Healthy Leaders


4 Ways to Develop Bible Skills for Kids

Eric GeigerEric Geiger

New research conducted by LifeWay Kids and LifeWay Research and published in Jana Magruder’s book, Nothing Less: Engaging Kids in a Lifetime of Faith, identified childhood indicators of spiritually mature adults. The statistical analysis revealed 15 key components that were consistently present in the lives of kids who grew into adults who continued in the faith and maintain a vibrant relationship with the Lord. One of those 15 stood far-and-away as the number one indicator: Bible reading. While this may not be surprising, it is profound. If we wish to train up children who walk closely with God as they grow into adults, we must influence them to read and reference the Bible. Here are four ways you, and those who lead the kids in your church, can cultivate a love for Bible reading in children:

1. Equip

Make sure every child in your church has access to an age-appropriate Bible that they can carry and read themselves. Having a Bible of their own helps kids feel a personal connection to God’s Word.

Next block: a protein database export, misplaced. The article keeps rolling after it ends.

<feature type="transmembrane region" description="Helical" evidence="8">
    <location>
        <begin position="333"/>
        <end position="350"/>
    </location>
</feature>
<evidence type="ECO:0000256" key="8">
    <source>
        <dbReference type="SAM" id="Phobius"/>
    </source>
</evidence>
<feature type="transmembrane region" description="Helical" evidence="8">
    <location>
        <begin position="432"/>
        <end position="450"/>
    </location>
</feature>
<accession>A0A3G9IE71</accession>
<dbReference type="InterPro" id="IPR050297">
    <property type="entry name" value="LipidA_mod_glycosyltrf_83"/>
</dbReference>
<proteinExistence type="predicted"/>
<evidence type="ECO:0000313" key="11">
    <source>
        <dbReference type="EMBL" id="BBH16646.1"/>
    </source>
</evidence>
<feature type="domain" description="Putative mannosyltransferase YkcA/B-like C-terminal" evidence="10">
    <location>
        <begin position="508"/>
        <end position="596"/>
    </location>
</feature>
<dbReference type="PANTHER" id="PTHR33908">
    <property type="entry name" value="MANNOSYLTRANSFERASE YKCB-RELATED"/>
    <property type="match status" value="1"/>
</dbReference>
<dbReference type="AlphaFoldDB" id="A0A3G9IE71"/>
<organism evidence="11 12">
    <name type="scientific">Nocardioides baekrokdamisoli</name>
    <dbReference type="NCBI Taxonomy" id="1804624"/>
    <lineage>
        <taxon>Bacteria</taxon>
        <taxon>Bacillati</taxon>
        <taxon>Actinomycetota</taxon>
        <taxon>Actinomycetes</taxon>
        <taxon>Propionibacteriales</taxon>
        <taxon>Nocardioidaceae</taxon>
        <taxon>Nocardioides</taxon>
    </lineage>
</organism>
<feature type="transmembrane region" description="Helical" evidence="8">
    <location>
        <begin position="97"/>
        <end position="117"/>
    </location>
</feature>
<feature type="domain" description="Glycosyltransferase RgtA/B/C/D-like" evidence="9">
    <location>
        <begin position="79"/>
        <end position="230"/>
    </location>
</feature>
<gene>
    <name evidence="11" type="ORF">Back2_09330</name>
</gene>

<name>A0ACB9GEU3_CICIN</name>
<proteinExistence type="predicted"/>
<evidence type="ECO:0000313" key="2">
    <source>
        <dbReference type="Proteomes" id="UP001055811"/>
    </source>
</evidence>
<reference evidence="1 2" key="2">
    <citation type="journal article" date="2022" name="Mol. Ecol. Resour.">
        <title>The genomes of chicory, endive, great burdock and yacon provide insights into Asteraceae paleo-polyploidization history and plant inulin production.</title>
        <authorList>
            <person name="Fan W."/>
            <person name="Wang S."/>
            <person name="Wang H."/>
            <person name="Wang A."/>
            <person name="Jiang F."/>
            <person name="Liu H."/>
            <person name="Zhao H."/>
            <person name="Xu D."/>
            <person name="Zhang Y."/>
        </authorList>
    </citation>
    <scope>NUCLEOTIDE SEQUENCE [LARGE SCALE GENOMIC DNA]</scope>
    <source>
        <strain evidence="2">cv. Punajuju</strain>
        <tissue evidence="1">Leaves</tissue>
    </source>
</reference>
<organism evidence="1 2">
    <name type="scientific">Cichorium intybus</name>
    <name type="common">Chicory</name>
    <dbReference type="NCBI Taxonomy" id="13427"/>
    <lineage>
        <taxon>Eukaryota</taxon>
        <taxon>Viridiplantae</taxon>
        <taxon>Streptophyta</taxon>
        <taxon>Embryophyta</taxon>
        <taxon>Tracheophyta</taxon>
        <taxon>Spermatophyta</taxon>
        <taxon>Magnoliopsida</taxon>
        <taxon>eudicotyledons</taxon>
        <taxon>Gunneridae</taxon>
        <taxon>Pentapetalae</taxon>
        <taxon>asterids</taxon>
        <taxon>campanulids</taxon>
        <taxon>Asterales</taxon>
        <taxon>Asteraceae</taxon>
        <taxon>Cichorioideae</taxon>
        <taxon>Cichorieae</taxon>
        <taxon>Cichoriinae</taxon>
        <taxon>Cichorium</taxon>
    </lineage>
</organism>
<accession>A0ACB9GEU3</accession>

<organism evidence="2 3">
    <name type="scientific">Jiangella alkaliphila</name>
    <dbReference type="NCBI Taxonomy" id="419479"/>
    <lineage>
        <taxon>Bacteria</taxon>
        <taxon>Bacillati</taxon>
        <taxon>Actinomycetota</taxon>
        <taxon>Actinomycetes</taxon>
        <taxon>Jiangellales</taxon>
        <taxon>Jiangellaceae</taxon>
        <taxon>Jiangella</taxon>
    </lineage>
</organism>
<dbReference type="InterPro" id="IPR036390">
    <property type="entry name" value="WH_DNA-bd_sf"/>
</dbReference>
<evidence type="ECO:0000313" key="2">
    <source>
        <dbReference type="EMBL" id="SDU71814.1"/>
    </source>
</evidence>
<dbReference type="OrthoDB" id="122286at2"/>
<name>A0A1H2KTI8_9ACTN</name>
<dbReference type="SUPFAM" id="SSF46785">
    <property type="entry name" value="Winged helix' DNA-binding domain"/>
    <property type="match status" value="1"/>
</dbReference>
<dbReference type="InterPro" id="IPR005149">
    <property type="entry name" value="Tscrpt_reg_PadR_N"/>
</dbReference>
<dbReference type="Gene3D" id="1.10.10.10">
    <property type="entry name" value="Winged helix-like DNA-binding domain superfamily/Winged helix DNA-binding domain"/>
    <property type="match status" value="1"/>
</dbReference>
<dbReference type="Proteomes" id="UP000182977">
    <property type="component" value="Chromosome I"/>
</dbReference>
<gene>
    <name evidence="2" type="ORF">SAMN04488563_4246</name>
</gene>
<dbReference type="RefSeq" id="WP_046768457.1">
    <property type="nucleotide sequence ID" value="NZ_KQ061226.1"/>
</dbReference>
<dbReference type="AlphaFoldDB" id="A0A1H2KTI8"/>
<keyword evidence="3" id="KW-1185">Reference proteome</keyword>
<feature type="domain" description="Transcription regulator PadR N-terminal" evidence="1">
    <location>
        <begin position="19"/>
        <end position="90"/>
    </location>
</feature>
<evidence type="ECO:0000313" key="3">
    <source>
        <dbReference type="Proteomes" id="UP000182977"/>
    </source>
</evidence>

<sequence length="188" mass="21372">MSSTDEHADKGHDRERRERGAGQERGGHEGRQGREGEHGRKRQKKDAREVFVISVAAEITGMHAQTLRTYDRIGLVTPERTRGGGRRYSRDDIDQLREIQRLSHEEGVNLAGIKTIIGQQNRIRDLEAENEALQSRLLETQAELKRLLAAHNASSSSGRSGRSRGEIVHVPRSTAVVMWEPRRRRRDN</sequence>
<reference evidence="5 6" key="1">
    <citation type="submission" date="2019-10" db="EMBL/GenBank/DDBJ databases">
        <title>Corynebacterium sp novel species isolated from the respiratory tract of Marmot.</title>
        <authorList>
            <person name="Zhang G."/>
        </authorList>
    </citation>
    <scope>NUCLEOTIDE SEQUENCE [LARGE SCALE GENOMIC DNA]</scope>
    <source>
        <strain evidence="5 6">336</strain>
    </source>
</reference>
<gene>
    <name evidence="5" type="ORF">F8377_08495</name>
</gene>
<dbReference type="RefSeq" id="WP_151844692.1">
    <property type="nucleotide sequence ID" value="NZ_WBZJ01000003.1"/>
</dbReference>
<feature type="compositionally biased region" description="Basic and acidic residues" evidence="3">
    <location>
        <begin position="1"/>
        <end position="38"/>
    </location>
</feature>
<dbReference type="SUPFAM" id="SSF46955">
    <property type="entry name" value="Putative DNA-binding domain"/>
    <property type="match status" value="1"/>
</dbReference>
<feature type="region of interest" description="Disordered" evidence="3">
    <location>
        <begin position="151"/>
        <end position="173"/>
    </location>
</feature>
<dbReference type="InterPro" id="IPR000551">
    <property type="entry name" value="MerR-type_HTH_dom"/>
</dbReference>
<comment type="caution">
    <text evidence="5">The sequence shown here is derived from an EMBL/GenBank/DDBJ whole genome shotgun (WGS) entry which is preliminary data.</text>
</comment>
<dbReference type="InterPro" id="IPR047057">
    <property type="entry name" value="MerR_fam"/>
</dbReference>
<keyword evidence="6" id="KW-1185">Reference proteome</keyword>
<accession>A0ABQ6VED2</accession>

Tip: Make it a tradition to give Bibles as gifts when kids pass milestones as they grow.

2. Encourage

Encourage kids to bring their Bibles to church and acknowledge the kids who do. Make sure your teachers ask kids to use their Bibles as a regular part of class times.

Tip: Assist kids in finding key passages and Bible stories from each session in their own Bibles, then bookmark them so they can re-read them at home.

3. Excite

Get kids excited about interacting with their Bibles by introducing games, races and activities based on Bible skills. Incentivize kids who memorize the books of the Bible. Create competitions to find verses quickly. Challenge kids to name the books that come before and after the name of the book you call out.

Tip: Introducing play is a great way to get kids familiar with their Bibles and excited about using them.

4. Exemplify

Kids need to see you using your Bible. Encourage your adult leaders and the parents of kids in your ministry to set an example by carrying and reading their own Bibles in front of kids.

Tip: Modeling the use of an actual Bible helps reinforce to kids that God’s stories and principles come from His special book, the Bible, not from a teacher guide or the Internet. How is your children’s ministry doing in regard to connecting kids to their Bibles? I encourage you to check out the free interactive Bible Skills for Kids resources available online where you can explore how you can teach Bible skills to kids and preschoolers in age-appropriate ways. You will also find a link to a free training video and printable resources that you can download to use with your kid’s ministry team and parents.

Are you interested in writing for Head on over to our Write for Us page to submit an article!

Eric Geiger